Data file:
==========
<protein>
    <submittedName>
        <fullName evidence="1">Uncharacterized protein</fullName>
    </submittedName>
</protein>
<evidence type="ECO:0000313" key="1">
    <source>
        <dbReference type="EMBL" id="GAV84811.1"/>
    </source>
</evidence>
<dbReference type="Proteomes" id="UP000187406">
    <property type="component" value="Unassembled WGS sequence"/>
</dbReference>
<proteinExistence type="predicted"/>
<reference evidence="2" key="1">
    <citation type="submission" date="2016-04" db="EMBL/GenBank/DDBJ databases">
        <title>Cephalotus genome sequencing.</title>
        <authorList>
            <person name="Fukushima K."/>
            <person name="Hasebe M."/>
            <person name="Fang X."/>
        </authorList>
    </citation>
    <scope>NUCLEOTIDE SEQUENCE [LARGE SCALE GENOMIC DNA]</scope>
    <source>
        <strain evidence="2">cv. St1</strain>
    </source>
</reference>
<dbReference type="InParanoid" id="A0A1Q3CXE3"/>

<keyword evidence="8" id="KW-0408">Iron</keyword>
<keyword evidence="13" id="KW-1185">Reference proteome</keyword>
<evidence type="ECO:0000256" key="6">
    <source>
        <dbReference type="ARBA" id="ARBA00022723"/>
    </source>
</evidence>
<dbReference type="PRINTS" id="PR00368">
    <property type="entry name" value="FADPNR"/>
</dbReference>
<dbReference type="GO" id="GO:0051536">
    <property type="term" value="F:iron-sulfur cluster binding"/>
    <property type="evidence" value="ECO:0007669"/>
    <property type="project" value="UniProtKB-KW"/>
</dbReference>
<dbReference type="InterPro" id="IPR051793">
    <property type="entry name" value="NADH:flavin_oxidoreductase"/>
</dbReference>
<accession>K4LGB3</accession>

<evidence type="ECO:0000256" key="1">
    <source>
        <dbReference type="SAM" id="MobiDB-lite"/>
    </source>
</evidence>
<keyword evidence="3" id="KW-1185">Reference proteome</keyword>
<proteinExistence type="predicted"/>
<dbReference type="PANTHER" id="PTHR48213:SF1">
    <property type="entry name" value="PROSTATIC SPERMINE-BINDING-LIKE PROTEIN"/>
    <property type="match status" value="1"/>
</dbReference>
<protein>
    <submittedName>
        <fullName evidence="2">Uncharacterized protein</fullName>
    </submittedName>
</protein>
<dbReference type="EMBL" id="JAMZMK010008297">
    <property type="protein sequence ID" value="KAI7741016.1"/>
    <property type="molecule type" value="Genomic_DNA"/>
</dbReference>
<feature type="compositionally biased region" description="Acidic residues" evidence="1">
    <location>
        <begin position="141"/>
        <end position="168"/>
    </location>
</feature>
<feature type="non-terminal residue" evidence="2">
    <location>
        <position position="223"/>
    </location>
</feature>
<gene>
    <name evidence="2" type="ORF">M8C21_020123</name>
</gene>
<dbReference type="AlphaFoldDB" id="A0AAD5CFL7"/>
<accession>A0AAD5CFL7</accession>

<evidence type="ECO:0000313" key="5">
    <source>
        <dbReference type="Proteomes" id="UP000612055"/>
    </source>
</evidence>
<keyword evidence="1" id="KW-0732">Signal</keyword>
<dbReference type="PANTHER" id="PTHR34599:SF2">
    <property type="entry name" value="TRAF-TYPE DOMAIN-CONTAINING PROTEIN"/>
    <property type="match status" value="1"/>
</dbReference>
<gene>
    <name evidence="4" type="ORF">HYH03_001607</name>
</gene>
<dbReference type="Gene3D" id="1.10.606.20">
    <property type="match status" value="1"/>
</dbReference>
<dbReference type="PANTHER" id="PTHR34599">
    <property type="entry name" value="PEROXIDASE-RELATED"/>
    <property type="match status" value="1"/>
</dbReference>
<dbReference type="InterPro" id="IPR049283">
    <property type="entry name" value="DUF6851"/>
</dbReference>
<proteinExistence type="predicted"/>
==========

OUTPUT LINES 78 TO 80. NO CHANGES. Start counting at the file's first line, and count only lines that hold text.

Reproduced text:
    </location>
</feature>
<gene>